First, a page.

thin-shelled egg


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thin-shelled egg

thin egg shells can be caused by a nutritional deficiency of calcium, phosphorus, vitamin D, copper or manganese. Other causes are sulfonamides in the diet, end of the laying season, a diet contaminated by DDT and diseases at a chronic or subclinical level, e.g. infectious bronchitis. See also thin-shelled egg.
References in periodicals archive ?
Carson reported that birds ingesting DDT tended to lay thin-shelled eggs which would in turn break prematurely in the nest, resulting in marked population declines.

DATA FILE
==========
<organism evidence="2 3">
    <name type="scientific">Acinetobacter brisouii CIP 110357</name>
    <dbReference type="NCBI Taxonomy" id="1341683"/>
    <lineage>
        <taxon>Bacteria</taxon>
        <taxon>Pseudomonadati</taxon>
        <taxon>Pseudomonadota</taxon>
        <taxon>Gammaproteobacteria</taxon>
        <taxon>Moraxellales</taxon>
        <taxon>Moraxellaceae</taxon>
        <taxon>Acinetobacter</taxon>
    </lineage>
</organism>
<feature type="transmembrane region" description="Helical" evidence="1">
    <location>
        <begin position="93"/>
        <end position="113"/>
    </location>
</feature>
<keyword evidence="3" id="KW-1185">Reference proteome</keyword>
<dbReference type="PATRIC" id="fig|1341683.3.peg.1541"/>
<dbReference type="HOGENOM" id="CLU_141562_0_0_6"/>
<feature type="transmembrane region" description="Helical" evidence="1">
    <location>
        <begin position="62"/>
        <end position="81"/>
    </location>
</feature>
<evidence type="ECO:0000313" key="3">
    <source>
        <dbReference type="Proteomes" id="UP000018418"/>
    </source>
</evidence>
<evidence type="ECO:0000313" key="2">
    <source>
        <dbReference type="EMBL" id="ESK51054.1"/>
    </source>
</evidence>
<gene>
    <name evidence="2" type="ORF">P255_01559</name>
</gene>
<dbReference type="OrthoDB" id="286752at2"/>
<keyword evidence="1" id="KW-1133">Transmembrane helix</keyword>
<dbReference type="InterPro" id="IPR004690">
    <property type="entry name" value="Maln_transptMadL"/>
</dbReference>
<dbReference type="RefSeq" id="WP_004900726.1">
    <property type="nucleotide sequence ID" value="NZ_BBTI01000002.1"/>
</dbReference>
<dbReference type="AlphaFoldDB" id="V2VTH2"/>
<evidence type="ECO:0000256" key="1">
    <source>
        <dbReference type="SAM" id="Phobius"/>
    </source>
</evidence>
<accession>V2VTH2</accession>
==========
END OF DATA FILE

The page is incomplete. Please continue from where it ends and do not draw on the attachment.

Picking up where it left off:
Symptoms include sneezing, coughing and gasping for air; nasal discharge; greenish, watery diarrhea; depression, muscular tremors, drooping wings, twisting of the head or neck; drop in egg production and thin-shelled eggs, swelling around the eyes and neck or sudden death.
In addition, the pesticide DDT, ingested with their food, caused birds to lay thin-shelled eggs that were broken or crushed during incubation.